Finau swears he's never dislocated his ankle before Wednesday. Nor has he even rolled it or sprained it. It may have helped if he had. When it comes to joint injuries, the first cut is often the deepest. Yet, 24 hours later, somehow, he strutted down the hill on the first hole with only the slightest hitch in his step. Seconds after that, he was headed back uphill toward the green, scaling the deep bunker where his tee shot lay, and searching for the pin. He couldn't see it — all towering 6-foot-4 of him — so naturally, and athletically, he jumped. It may have been instinctive for a guy who can tomahawk dunk a basketball, but it was never more clear that Finau could gut out 18 holes than when he leapt within the very first sand trap he saw Thursday.

His naturally open stance might have helped him make his way through 18 holes and 68 strokes (two behind leader Jordan Spieth), but he's not swinging the way he always has. He used his length to pick apart the par-5s, birdieing each of them, but he's keeping that injured left foot planted and flat, not letting it roll inward like it does during his normal, uninjured swing.

"He's in pain, but nothing overwhelming," said his caddie of four years Doug Bodine. "And even if it was, I think he still would have made it to the first tee. He's worked his whole life to be in this spot."

Tony Finau didn't let his ankle slow him down.

Angus Murray/SI

This spot. This is a spot Finau first became excited about over 20 years ago as he watched Tiger Woods win in 1997. He got even more excited eight months ago when he made eight birdies and shot a 64 in the final round of the BMW Championship, clinching a spot in the Tour Championship and, more importantly, an invite to this spot. In one the happiest moments of his life — merely seconds after an ace during the fun, family filled par-3 contest — this spot was nearly swept away.

"To be in this position I'm at now, when I woke up this morning, [it's] nothing short of a miracle if you ask me," Finau said. He was in the Masters press interview room, a better-than-it-has-to-be place that incited a "Wow" from Finau as he stood up to leave. He said it with that ear-to-ear Finau smile that runs in the family, many of which followed him for 18 holes in their TF-logoed hats, umbrellas, shirts and backpacks. As Tony signed his scorecard, and as his wife, Alayna, chased around four of Kelepi's grandchildren, grandpa Finau became emotional talking in front of a circle of reporters.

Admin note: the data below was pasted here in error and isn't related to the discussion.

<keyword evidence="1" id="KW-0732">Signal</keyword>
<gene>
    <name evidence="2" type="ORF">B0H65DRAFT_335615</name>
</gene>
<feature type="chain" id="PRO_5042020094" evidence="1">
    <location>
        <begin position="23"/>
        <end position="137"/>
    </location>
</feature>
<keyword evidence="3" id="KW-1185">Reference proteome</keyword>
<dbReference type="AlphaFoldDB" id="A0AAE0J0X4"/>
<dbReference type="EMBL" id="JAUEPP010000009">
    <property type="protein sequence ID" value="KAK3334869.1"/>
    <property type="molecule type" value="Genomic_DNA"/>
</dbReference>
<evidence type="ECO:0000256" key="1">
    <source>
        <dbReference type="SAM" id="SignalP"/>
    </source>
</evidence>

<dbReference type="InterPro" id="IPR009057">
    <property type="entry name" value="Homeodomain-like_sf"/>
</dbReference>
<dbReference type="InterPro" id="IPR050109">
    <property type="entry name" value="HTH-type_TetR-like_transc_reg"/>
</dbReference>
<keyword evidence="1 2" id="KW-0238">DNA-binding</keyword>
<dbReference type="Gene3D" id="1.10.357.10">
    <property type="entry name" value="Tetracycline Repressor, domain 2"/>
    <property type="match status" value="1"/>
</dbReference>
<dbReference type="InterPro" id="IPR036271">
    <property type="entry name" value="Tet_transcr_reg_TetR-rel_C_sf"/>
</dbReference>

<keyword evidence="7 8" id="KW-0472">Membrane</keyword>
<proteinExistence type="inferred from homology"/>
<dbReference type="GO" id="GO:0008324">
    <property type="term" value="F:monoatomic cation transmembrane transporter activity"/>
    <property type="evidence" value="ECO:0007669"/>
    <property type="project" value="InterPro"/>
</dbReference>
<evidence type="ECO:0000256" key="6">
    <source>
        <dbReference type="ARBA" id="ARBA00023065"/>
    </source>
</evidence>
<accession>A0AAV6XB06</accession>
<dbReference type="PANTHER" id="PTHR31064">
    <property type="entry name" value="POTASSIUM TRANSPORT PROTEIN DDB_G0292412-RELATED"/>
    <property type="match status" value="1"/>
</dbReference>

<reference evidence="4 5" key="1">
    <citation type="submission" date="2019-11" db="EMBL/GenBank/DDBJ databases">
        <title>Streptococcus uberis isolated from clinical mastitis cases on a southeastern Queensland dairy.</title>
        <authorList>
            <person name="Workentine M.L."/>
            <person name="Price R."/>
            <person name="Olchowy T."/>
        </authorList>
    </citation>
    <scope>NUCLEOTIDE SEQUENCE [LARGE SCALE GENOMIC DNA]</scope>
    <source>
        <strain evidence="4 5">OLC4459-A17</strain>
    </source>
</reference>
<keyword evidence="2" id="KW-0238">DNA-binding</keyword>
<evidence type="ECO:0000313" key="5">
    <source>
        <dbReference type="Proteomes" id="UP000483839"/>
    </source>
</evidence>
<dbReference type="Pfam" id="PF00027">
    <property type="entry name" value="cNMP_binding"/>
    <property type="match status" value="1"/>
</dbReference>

"From when my parents brought us here, it's literally — this is the greatest country ever," Kelepi said, pausing for a few seconds. He was choking up and struggling to speak. "To give my son an opportunity to play such a wonderful game…to let my son have an opportunity to come in, take advantage of something that this country has to offer. This is a great country."

Every reporter was fixated on his face, or down on his shirt as a single tear splashed onto his white polo. Just a few feet below that, though, stretching high enough to be seen, were a pair of Augusta National-logo ankle socks, the kind of which you can only buy when you reach this destination.